There are all kinds of diets out there that I am sure you have all heard about. There are low-fat diets, low-carbohydrate diets, gluten-free diets, paleo, zone and the list can go on and on. As I have said in previous posts, I LOVE food and therefore “diets” are not really something I like to follow. I do however try to make sure that my body has the right fuel for what I ask of it every day. Everybody is different and has different needs. For example, some people need to follow a gluten-free diet due to allergies or other health issues.

Eat Real Food, Not Too Much and Mostly Plants – These are the nutrition principles that I rely on. I love it because it is so simple. However, there is one key piece that I feel is lacking especially as we get older and that is our need for PROTEIN.

Protein is the building block of muscle tissue providing the amino acids necessary to build and maintain muscle cells. Building and maintaining strong healthy muscles is an important focus of our Fit for Life program with the goal of preventing the onset of frailty later in life. Age-related muscle loss (called sarcopenia) starts as early as your 30’s, and 50 percent of muscle can be lost by the age of 70!! So what do we do to prevent this???

Physical activity that includes resistance exercise is crucial. If you are part of the Fit for Life program, you are already doing it!! The next step is to ensure that you are getting enough protein in your diet every day. In addition to getting enough, you need to make sure that you are spreading it out evenly throughout your day (not just at dinner).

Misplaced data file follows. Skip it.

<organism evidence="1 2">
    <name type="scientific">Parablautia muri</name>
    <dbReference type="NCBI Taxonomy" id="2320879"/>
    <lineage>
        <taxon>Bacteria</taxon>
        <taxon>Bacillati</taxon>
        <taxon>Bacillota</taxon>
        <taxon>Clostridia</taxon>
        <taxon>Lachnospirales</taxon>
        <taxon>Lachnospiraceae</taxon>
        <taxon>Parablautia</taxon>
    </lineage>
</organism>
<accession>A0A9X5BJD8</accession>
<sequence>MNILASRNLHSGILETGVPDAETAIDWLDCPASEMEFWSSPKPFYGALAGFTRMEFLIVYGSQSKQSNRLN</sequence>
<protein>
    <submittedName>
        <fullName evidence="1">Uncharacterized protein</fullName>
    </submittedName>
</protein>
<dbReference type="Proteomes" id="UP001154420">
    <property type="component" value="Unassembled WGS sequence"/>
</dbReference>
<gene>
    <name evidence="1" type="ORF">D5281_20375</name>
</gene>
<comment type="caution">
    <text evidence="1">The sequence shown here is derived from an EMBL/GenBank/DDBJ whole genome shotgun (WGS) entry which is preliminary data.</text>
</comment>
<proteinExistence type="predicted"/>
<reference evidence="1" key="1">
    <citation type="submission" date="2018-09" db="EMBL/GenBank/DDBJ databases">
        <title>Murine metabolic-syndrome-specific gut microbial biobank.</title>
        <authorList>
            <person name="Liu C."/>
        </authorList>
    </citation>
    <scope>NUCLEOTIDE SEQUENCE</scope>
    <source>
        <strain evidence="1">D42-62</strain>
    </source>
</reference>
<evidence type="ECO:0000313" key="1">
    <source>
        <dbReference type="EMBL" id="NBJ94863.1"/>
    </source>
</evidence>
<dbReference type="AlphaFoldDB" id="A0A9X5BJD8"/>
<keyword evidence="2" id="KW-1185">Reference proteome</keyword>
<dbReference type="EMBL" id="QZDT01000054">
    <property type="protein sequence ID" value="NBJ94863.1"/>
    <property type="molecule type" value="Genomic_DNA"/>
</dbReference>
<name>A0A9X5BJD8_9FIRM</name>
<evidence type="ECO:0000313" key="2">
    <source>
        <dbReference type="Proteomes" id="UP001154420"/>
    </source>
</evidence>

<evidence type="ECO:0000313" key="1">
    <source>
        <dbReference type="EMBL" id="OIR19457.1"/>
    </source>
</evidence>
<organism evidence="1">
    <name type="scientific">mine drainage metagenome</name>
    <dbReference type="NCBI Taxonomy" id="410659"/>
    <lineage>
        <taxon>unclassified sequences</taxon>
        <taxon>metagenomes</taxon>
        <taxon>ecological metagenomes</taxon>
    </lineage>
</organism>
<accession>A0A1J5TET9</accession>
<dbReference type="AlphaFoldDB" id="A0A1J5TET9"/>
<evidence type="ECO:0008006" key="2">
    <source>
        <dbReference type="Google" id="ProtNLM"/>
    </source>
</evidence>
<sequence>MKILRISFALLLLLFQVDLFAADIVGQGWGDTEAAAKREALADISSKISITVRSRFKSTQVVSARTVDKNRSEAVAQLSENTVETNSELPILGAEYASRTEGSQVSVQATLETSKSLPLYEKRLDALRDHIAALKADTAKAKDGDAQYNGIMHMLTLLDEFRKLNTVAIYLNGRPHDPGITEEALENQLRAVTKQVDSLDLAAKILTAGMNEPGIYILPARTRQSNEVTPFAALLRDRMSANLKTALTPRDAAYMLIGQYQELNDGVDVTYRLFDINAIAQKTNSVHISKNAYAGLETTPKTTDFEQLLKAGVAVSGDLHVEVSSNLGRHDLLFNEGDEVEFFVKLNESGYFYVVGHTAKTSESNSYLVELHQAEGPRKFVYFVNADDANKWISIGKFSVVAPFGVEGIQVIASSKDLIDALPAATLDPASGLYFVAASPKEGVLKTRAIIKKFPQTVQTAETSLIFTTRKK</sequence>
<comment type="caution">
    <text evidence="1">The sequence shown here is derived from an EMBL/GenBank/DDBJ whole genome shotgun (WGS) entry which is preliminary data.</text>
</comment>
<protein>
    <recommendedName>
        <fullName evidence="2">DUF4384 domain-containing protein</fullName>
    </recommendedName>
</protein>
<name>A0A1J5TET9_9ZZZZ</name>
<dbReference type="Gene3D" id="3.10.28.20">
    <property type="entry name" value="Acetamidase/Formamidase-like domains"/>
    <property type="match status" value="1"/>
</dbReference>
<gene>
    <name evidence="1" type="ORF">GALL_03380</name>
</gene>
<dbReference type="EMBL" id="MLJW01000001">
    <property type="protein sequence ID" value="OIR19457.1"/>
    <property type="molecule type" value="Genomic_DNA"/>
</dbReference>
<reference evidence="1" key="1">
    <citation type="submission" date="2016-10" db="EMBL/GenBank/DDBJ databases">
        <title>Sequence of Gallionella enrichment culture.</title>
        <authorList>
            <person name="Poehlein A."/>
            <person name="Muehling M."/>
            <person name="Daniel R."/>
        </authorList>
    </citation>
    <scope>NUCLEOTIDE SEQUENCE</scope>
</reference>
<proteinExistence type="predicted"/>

So how much protein do I need?  Research has now shown that the previously recommended protein intake of 0.8g per kg of body weight is not enough for older adults to maintain muscle. New guidelines are coming into effect that recommend the following for healthy adults over the age of 65: consume 1.2 g of protein for every kg of body weight.  That means that a person weighing 60kg (132lbs) would need to eat 72g of protein. If you workout regularly you may need to increase this the 2g per kg and if you are undernourished or have an illness you may need 1.2 -1.5g per kg per day.

The next most important thing is to spread your protein intake out evenly throughout the day. So in other words, eat protein with every meal! Research has shown that those individuals who spread their protein intake evenly throughout the day had higher muscle-strength scores. This makes sense since there is a limit to the rate at which the amino acids can be synthesized into muscle tissue.

Here are some examples of protein sources you might try adding to your diet:

  • 3 ounces sirloin steak, cooked (34)
  • 3 ounces chicken breast, cooked (26)
  • 3 ounces Atlantic salmon, cooked (19)
  • 1 large egg (6.3)
  • 1/4 cup egg whites (7)
  • 3/4 cup plain yogurt, 0% MF (10)
  • 3/4 cup plain Greek yogurt, 0% MF (18)
  • 3/4 cup kefir, plain (8)
  • 1 cup milk (8-9)
  • 1 ounce cheddar (6.5)
  • 1 cup unsweetened soy milk (8)
  • 1 cup almond/rice milk (1)
  • 2 tbsp. hummus (2)
  • 2 tbsp. almond butter (7.5)
  • 1/4 cup almonds (7.3)
  • 1/4 cup walnuts (4)
  • 1/4 cup pumpkin seeds (8.8)
  • 2 tbsp. hemp seeds (6.6)
  • 1/4 cup almonds (7.3)
  • 3/4 cup firm tofu (16.5)
  • 3/4 cup edamame, shelled (16.5)
  • 3/4 cup black beans (11.4)
  • 3/4 cup chickpeas (11)
  • Protein powder, 1 serving (20-30)
  • 1/4 cup vegetables (2)
  • 1 cup whole wheat spaghetti, cooked (9)
  • 1 cup quinoa, cooked (8)
  • 1 cup millet, cooked (6)
  • 1 cup of oatmeal (6)


The Globe and Mail had a great article on this a few weeks ago.







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